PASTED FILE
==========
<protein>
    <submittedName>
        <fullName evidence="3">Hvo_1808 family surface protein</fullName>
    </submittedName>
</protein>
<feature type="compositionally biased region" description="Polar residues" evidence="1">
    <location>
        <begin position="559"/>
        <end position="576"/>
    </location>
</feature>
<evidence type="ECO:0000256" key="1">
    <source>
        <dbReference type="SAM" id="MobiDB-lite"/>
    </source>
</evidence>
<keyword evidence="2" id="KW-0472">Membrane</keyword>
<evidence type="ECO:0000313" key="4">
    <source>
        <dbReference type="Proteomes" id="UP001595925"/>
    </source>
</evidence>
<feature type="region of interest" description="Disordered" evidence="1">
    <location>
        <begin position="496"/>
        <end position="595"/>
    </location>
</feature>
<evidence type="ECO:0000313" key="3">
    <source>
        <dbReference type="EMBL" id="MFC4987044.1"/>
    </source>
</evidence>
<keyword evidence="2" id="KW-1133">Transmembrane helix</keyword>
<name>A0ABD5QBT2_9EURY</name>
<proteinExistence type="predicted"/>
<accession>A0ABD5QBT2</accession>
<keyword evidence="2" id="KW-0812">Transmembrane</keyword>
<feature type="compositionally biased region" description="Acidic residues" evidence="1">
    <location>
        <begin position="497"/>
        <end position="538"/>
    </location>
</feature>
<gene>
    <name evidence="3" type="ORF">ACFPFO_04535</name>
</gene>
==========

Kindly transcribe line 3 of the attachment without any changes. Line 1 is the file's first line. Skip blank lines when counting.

        <fullName evidence="3">Hvo_1808 family surface protein</fullName>